I have written about how anxious I become whenever Ferran Adrià comes to New York and there is even the slightest possibility that I may have to take him to dinner—or advise him where to go. I can assure you that Ferran suffers no such nervousness when I visit him in Barcelona.
On a Saturday in Barcelona at the beginning of October, he has me meet him at Tickets—the funhouse tapas bar that he and his brother Albert started in the city’s old theater district. Then, after a quick whirl through that place and Albert’s other venture, 41—the adjoining haute ticket in the foodie universe—we step across the street to Bodega 1900, a marvelous recreation of a turn-of-the-previous-century vermouth bar. Just about a month old, it is another of Albert’s restaurants—and another showcase for the idea that Ferran’s kid brother is the best cook—not just chef—in the world today. This is what passes for bar food at Bodega 1900—anchovies accompanied by spherical olives, tuna that has been cured like Spain’s great hams, jamon from the five-generation old purveyor Joselito that will make you weep unctuous tears. It all seems to have descended from the heaven occupied by elBulli—Ferran’s legendary restaurant that closed in 2011 but which lives on as a potent cultural icon for Catalonia, for Spain and for the world.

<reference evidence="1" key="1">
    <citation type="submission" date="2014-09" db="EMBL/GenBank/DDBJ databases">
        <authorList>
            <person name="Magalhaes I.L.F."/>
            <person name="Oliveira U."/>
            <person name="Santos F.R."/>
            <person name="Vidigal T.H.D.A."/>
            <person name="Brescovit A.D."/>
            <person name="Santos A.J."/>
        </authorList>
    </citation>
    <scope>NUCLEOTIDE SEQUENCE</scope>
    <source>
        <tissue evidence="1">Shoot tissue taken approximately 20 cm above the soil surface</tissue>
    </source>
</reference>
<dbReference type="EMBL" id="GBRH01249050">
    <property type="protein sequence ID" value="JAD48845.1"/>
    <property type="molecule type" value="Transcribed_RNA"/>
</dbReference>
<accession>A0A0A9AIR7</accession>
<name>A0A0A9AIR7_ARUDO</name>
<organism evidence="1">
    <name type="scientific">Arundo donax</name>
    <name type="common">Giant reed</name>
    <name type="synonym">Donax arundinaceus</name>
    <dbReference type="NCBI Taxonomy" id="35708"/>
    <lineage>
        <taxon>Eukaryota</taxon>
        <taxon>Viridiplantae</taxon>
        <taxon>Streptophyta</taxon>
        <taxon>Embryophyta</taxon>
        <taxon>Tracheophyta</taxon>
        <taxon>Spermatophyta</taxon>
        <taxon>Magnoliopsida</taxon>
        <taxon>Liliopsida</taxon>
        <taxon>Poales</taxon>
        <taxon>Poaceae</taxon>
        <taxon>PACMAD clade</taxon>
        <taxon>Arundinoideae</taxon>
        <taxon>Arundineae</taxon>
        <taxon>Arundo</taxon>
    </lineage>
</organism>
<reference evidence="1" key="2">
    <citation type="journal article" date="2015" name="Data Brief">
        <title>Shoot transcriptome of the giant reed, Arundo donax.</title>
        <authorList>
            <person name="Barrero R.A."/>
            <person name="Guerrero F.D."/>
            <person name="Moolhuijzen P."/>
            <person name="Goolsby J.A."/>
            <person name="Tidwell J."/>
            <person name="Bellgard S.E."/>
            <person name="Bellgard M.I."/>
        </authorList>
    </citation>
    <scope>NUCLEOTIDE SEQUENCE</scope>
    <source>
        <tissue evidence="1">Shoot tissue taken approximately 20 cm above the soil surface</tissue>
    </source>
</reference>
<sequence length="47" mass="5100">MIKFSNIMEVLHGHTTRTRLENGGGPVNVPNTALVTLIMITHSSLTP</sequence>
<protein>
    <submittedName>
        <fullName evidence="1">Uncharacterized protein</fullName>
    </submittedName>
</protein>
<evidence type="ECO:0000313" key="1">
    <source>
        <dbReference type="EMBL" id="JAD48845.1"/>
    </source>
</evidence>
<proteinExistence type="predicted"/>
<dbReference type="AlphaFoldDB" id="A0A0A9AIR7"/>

Ferran says, “We won’t eat too much here. We’re still going to dinner.”